Religious people have rights. They can worship what they wish, but up until now, they couldn’t force other people to be burdened by their religion. The problem with current religious argument is that *they* don’t want [fill in the blank, gay marriage, abortion, etc] for OTHER PEOPLE. They are free to not engage in whatever behavior they find “sinful” but they can’t by extension include others in that prohibition. It is the deliberate naiveté of the incumbent. [If Hobby lobby has such a problem with contraception then why are they invested in companies that make contraceptives? You cannot have it both ways, profiting off the product yet denying it to your employees.]
If Hobby Lobby prevails, will it lead to a spate of suits from both sides haggling over religious issues? Will atheist corporations insist its employees not participate in religious ceremonies as part of its first amendment expression? Can a Hindu CEO insist that employees will be fired if they eat meat, even on their own time? What about Islamic practices? How far will the religious right take an opening into the quickening slide into theocracy? Will they like it when they get there? Have I mentioned the need for separation of church and State before? Why should workers have their livelihood held ransom by the ideologically perverse?
I’m going to save the rest of my commentary when the decision is announced later today. Please stay tuned.
Update: I thought I would have to wait a while to see any tangible repercussion from the decision. It took just ONE day for SCOTUS to open the supposedly “narrow decision” authored by Justice Alito.
“..after the United States Supreme Court issued its divisive ruling on Burwell v. Hobby Lobby, it has already begun to toss aside the supposedly narrow interpretation of the decision. On Tuesday, the Supremes ordered lower courts to rehear any cases where companies had sought to deny coverage for any [bold my emphasis] type of contraception, not just the specific types Hobby Lobby was opposed to. The court vacated two decisions by the US Court of Appeals for the Sixth Circuit—Autocam Corp. v. Burwell and Eden Foods v. Burwell—and commanded the appeals court to rehear the cases in light of the Hobby Lobby decision. In both instances the Sixth Circuit had rejected requests from Catholic-owned businesses that sought to exempt the companies from offering insurance that covered any of the 20 mandated forms of birth control. The Supreme Court also compelled the US Court of Appeals for the District of Columbia to reopen a similar case, Gilardi v. Department of Health & Human Services. “With Tuesday’s orders,” wrote The Nation’s Zoë Carpenter, “the conservative majority has effectively endorsed the idea that religious objections to insurance that covers any form of preventative healthcare for women have merit.” [quote Mother Jones]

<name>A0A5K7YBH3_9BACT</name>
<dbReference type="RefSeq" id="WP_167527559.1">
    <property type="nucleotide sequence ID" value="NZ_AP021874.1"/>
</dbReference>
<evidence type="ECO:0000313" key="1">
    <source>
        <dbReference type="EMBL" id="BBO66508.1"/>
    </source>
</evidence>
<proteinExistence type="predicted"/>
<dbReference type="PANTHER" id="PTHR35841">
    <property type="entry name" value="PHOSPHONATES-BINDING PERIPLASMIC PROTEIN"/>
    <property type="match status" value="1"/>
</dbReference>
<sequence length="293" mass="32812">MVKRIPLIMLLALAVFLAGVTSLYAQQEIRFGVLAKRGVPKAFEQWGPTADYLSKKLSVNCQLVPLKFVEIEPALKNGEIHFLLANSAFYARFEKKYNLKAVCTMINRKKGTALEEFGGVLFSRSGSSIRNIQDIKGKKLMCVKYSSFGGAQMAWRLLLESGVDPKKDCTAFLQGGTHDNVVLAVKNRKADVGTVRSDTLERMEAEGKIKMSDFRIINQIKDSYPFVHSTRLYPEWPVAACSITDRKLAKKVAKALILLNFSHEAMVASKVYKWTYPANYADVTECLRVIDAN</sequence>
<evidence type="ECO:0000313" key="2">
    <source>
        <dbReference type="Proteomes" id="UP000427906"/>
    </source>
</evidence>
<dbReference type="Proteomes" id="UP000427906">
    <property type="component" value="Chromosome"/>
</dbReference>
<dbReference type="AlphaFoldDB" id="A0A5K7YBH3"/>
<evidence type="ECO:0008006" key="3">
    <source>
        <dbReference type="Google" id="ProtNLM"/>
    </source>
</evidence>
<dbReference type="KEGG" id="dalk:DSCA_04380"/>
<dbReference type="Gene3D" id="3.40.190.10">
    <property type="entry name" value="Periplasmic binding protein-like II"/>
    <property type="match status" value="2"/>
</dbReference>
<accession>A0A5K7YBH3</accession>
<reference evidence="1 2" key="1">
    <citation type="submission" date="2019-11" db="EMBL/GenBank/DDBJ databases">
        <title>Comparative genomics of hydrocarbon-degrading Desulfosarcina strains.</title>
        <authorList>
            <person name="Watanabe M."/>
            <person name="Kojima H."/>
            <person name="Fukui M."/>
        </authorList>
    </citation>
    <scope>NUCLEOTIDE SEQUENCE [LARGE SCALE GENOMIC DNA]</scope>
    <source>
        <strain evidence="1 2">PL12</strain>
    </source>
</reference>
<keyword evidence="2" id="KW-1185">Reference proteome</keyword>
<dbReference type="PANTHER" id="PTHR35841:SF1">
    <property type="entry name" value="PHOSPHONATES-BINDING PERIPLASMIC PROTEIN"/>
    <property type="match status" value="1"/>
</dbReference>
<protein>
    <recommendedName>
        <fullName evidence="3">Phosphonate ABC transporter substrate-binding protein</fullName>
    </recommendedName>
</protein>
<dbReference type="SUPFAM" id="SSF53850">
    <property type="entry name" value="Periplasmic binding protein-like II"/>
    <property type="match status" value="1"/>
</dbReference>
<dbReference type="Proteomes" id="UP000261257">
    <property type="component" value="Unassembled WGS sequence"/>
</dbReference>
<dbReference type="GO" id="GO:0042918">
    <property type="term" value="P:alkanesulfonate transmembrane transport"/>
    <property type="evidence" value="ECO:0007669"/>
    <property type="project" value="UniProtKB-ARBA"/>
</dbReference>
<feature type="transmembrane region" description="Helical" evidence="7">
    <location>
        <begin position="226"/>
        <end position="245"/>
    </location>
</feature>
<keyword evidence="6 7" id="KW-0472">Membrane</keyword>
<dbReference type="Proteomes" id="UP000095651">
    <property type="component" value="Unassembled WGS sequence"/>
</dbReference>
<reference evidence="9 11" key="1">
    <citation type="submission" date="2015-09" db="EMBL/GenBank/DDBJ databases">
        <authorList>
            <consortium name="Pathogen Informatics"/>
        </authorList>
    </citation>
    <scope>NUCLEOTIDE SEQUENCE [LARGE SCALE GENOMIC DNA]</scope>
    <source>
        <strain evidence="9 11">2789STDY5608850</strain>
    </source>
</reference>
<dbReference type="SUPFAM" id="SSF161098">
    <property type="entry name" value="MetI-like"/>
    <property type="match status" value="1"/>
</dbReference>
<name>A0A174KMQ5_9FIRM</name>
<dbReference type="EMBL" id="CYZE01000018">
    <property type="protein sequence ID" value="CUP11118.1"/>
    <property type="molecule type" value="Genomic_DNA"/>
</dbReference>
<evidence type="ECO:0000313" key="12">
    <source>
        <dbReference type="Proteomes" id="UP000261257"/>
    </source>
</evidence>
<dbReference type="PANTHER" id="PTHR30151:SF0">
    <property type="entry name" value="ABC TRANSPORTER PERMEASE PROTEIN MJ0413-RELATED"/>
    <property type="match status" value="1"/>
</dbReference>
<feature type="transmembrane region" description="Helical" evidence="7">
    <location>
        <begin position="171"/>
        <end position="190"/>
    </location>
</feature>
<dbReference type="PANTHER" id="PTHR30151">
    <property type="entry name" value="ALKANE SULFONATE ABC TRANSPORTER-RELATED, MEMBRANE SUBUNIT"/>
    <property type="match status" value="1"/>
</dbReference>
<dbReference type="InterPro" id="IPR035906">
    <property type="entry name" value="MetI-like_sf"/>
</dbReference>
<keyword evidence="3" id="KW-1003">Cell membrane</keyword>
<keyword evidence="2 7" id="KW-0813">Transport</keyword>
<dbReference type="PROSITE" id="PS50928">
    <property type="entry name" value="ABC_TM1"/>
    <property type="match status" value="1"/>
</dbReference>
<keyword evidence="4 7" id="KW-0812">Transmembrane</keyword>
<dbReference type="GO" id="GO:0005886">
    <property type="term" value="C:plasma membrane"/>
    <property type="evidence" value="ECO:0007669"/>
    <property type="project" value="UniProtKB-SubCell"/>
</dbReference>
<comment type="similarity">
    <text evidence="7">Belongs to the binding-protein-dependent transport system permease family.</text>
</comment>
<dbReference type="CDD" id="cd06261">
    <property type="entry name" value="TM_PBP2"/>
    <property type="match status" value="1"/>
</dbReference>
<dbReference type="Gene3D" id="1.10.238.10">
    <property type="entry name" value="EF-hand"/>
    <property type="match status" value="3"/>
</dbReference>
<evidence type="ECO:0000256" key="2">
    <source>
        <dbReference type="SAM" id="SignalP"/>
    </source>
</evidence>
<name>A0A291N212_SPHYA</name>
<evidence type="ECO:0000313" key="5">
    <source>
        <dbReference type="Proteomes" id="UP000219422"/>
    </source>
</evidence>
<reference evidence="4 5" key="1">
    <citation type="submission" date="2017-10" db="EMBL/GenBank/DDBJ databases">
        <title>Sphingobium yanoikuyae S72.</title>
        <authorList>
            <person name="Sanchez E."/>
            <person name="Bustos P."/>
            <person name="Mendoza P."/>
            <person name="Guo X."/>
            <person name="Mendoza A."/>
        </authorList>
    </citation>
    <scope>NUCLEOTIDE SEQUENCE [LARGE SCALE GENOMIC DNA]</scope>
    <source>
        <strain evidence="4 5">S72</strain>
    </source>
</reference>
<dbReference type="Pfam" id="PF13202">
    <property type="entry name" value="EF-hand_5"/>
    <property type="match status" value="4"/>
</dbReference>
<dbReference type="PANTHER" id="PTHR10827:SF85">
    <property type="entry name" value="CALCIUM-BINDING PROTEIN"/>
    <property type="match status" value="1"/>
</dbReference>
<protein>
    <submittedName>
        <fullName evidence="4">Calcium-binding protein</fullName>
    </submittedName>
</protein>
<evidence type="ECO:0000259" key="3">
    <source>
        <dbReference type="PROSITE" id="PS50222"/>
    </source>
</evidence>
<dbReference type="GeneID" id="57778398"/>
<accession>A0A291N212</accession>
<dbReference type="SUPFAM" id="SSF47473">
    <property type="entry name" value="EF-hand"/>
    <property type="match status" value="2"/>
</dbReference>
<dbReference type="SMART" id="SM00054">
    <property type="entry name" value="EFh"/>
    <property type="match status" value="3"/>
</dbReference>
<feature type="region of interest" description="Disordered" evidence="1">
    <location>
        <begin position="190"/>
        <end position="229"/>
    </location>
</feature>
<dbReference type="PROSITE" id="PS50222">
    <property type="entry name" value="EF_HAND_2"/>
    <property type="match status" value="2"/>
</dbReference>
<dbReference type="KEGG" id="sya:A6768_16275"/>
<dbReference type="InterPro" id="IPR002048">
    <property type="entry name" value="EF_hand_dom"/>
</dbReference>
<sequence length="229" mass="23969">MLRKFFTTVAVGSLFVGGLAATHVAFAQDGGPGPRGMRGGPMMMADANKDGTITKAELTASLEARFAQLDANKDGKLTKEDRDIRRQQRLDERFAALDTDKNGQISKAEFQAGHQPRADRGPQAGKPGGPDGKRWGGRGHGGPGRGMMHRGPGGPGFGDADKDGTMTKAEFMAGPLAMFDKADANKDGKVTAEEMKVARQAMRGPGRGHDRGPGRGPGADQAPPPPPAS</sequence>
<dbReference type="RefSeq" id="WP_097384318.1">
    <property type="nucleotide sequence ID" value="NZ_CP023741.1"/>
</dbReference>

This is way beyond slippery slope. To paraphrase James Whitcomb Riley’s poem When Lide Married Him, 1894, This is “Katy, bar the door, there’s big trouble in store” While Hobby Lobby based its claim in its “so called” objection to four forms of emergency contraception ( that the company covered without issue prior to the new healthcare law), other companies [Eden Foods Corporation, et al.] challenging the requirement object to all forms of contraception. Those beliefs are just as sincerely held, and just as dangerous to women’s health. The legal precedent now tips firmly in their favor.
“On Thursday, the Supreme Court ruled that an evangelical college in Illinois will not have to fill out a form offered to religious nonprofits that would effectively transfer the cost of its employees’ contraceptives to insurers. Wheaton College argues that doing so would “trigger” emergency contraceptive coverage and is therefore still against the institution’s religious beliefs. But Wheaton’s objection to the accommodation suggests that both for-profit and nonprofit organizations with religious affiliations would be unhappy with that solution since they believe they’re still enabling the purchase of contraceptives. So far a total of 122 religious nonprofits have sued. In her dissent, Sotomayor points out the hypocrisy in Justice Alito’s argument for the Hobby Lobby decision in the wake of this new ruling.” [quote Time Magazine]
So now, in the space of four days, a narrow decision has widened into Justice Ginsburg’s minefield as she so accurately predicted.
“…The corporate veil can be manipulated to suit the needs of the corporation. ..bosses can cynically choose à la carte what laws they want to comply with and which laws they do not. Each specific finding opens a door to a new form of discrimination and unprecedented corporate power. If you think this ruling won’t affect you, you haven’t been paying attention. If you think these corporations are going to stop at birth control, you’re kidding yourself. [quote Salon]
The most important thing to consider is the additional precedent no-one’s talking about in the media. The idea that corporate religious beliefs of some are more important that the religious beliefs of others. Why are a woman’s beliefs less important? Why can her place of employment impose their religious beliefs? Are corporations more important than individuals now? It would seem so according to Justice Alito.